2013-12-15 06:41:12 PM  

ReapTheChaos: mutterfark: ReapTheChaos: Phil McKraken: ZAZ:   Roads are a traditional obligation of government the same way taxes are a traditional obligation of people and companies.

I've never heard of a public road being built to benefit a specific private purpose. I guess roads are built to serve real estate developments, but I posit that has more to do with serving the residents of such development.

You've never seen a new road build or an existing road widened or expanded when a new business goes in? You must live out in the boonies or something, it happens all the time.

As far as this article is concerned, the jobs that will be created will generate more taxes and revenue than what Boeing is asking for, it's a fair trade off.

Taxes are for the little people, right?

Well I suppose those 8000+ people could remain unemployed and pay no taxes as well, personally I'd rather have a decent middle income job and pay taxes than a shiat minimum wage job or no job at all.


Or you just nationalize the whole thing.  You don't cost the government any additional capital and get to keep all the profits.
 
2013-12-15 07:18:44 PM  
They could save the money of the new plant by just paying their farking workers in Seattle.

Honestly, shiat like this is how the French Revolution ended up like it did - we've just replaced Nobles with C-levels. I sure wish I could move to a new town and expect them to put up a house for me, build roads to it, and exempt me from taxes (after all, I have a degree and I am asking for a mere pittance compared to Boeing)... Who are the executives in charge here?
 
2013-12-15 07:24:31 PM  

Fireproof: sammyk: Marcus Aurelius: If a business can wring a subsidy out of the government, they will.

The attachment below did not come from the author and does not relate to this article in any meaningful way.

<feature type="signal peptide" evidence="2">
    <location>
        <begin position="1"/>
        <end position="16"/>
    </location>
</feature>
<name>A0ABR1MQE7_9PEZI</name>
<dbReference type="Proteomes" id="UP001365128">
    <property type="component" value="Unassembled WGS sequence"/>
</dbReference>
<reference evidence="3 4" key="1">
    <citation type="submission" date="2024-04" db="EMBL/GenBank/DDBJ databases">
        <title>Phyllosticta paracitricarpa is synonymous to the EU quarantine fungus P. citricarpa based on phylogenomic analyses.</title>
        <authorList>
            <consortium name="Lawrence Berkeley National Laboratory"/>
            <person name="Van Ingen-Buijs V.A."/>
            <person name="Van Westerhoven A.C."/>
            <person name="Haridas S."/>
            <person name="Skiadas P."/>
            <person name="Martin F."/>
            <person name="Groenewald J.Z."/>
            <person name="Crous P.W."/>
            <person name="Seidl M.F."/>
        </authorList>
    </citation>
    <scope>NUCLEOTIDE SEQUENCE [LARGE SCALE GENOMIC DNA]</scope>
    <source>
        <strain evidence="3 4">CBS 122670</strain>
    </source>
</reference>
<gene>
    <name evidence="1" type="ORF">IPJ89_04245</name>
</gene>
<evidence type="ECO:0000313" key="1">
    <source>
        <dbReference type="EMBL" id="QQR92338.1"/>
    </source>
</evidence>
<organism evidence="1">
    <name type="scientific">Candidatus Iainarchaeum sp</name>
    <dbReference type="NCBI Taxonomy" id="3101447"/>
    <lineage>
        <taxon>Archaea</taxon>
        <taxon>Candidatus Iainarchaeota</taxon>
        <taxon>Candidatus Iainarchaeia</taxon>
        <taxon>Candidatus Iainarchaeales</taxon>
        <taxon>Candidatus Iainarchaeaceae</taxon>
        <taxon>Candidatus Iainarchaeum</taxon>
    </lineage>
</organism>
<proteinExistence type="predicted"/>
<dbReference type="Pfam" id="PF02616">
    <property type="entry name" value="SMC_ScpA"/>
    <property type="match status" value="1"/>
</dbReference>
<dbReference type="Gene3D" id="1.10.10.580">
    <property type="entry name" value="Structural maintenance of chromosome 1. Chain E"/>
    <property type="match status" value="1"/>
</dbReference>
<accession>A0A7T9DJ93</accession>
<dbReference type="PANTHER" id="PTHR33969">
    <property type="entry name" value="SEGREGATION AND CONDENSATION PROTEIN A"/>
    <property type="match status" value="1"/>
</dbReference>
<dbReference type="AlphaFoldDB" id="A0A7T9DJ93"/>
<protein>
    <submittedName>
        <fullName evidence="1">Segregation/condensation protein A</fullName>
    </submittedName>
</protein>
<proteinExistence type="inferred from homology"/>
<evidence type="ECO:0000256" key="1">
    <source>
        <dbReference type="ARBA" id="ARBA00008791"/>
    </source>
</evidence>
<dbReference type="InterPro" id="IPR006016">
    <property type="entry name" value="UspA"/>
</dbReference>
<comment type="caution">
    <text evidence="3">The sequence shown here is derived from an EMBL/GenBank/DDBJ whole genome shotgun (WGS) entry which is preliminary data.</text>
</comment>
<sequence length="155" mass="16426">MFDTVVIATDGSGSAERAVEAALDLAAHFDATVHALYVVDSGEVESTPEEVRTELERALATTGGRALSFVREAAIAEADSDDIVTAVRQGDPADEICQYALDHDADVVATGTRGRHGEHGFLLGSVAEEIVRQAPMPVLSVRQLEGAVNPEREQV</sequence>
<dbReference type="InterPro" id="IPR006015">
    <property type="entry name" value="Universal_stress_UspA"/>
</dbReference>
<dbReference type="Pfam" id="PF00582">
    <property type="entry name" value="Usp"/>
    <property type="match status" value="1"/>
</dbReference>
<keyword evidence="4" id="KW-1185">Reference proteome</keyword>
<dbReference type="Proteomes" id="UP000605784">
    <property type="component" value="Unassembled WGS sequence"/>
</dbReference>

Speaking of concessions, anyone know if this is going to be a union plant?

Not a chance. They have been burned by the unions in Seattle and don't want to touch it. They last plant they built is in SC. This one will land in a right to work state too.

Charlotte is making a big play for this one. The airport is buying up tons of land around the airport. We have the workforce. They are building a brand new rail yard next to the airport. We also have I-85 and I-77 running next to the airport so the logistics of getting parts and materials to a plant are a piece of cake.  There are 2 deep water ports they require a few hours away. We also elected a bunch of anti-regulation, anti-tax Koch sucking teatards to the state house.

Once you look at the requirements the list gets pretty short.

Other states in addition to Indiana and Illinois known to be vying for the project include Alabama, California, Kansas, North Carolina, South Carolina, Texas, Utah, Washington and Missouri

Greensboro, NC is also making a play for it as well. Already the place of farkton of aviation maintenance and such (Alaska Airlines actually flies their planes all the way down here for maintenance), even closer to the ports, and right on I-85, I-40, and I-73/74.


I could see that. Same group of corporate whores in the Raleigh. If either gets it you know the other will play a part in providing parts and marerials.